One Year of Standard Daily News: A Reflection

Be prepared for a long, and deeply personal, read.

Today marks the one year anniversary of my first post on this blog, Hello World!. Since then, I have written a total of 53 posts, an average of one a week (though the average per week has been steadily increasing). Today’s post will be a reflection on what I’ve learned from this experience, how I have grown, and where I plan to go from here.

One thing is clear, at least to me; I have become a considerably better writer over the course of the past year. If you look at my early posts (roughly July 2016 and earlier), and compare them to the more recent ones, they are quite poorly written. They are generally short, and seem incomplete. The early posts generally don’t flow well and are also quite timid. I don’t actually say much conclusively one way or the other. The focus is much more on summarization than actual analysis. Paradoxically, my early posts also feature some of my most unfounded claims and predictions (in particular, the posts about the US Presidential Election in which almost all the predictions proved wrong). They are also somewhat emotionless and cold. It is an odd mix of a fear of expressing myself personally with a desire to make bold claims and predictions. There is not much of “me” in them.

Here is where enters one of the main takeaways this experience has given me: confidence. Confidence in myself and my writing. When I first started this blog, it was out of desperation. I had not found a job, my college degree collected dust, and I figured that a blog was simply a low-cost way to be able to say I was doing something. My heart was not really in it, and I did not really believe that I had the talent to pull it off. I did not put much of myself in the early posts, my own emotions and passions, because I didn’t really believe that people would want to read it or that it would be any good. Since then, experience and the constant encouragement of friends and family (not to mention the musical magic of Kate Bush) has done wonders for me and my writing.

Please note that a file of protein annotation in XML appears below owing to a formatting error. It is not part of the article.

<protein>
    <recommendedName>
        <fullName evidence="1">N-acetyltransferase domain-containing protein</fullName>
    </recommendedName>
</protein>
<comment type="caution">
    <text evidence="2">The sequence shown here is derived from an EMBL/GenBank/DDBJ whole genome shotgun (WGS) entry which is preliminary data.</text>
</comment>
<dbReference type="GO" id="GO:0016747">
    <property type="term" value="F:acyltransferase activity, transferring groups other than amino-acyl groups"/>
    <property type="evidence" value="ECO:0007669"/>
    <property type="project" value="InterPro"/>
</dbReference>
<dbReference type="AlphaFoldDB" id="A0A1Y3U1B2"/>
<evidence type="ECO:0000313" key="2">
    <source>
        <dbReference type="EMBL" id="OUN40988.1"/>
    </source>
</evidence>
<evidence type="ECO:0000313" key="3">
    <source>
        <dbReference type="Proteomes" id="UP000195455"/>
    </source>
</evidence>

My whole life, I have had trouble expressing myself. I have always been timid and shy, and afraid of speaking to people. In my youth, I was in Special Education and diagnosed with mental retardation. (It was later to be amended to Austism Spectrum Disorder and ADHD, and with medication I was placed in the ‘gifted’ classes and was a picture of academic success). I did not have a friend in the world until I was around 13, and as such I only really learned how to interact with people starting then. But all through this, I have always been a deeply passionate and creative person but unable and unwilling to express it. Through High School and College I developed into a talented writer, but only academically. I never wrote anything remotely personal. And then, after college, I began a blog out of desperation.